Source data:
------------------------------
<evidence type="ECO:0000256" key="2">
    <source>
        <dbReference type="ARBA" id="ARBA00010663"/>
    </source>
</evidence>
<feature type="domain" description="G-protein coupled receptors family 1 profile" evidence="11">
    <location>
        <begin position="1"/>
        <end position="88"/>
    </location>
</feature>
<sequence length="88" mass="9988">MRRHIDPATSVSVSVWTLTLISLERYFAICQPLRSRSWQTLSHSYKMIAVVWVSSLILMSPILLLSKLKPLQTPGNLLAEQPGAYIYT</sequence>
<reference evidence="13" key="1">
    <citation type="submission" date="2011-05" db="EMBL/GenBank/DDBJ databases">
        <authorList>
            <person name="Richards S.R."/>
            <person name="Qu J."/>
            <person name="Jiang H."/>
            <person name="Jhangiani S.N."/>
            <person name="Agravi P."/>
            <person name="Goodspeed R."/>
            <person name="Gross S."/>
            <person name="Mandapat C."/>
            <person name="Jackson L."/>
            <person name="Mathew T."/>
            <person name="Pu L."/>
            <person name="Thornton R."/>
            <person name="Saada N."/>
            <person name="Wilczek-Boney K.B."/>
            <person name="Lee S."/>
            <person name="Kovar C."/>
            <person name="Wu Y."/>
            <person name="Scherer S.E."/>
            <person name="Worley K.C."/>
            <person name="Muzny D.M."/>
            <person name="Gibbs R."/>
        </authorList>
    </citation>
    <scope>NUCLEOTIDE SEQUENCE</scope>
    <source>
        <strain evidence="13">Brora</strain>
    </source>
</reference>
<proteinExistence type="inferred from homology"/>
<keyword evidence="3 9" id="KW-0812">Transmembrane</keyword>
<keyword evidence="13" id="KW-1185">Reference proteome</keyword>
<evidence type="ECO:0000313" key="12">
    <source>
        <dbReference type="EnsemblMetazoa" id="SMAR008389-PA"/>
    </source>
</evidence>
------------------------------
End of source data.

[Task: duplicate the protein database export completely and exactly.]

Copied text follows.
<evidence type="ECO:0000256" key="2">
    <source>
        <dbReference type="ARBA" id="ARBA00010663"/>
    </source>
</evidence>
<feature type="domain" description="G-protein coupled receptors family 1 profile" evidence="11">
    <location>
        <begin position="1"/>
        <end position="88"/>
    </location>
</feature>
<sequence length="88" mass="9988">MRRHIDPATSVSVSVWTLTLISLERYFAICQPLRSRSWQTLSHSYKMIAVVWVSSLILMSPILLLSKLKPLQTPGNLLAEQPGAYIYT</sequence>
<reference evidence="13" key="1">
    <citation type="submission" date="2011-05" db="EMBL/GenBank/DDBJ databases">
        <authorList>
            <person name="Richards S.R."/>
            <person name="Qu J."/>
            <person name="Jiang H."/>
            <person name="Jhangiani S.N."/>
            <person name="Agravi P."/>
            <person name="Goodspeed R."/>
            <person name="Gross S."/>
            <person name="Mandapat C."/>
            <person name="Jackson L."/>
            <person name="Mathew T."/>
            <person name="Pu L."/>
            <person name="Thornton R."/>
            <person name="Saada N."/>
            <person name="Wilczek-Boney K.B."/>
            <person name="Lee S."/>
            <person name="Kovar C."/>
            <person name="Wu Y."/>
            <person name="Scherer S.E."/>
            <person name="Worley K.C."/>
            <person name="Muzny D.M."/>
            <person name="Gibbs R."/>
        </authorList>
    </citation>
    <scope>NUCLEOTIDE SEQUENCE</scope>
    <source>
        <strain evidence="13">Brora</strain>
    </source>
</reference>
<proteinExistence type="inferred from homology"/>
<keyword evidence="3 9" id="KW-0812">Transmembrane</keyword>
<keyword evidence="13" id="KW-1185">Reference proteome</keyword>
<evidence type="ECO:0000313" key="12">
    <source>
        <dbReference type="EnsemblMetazoa" id="SMAR008389-PA"/>
    </source>
</evidence>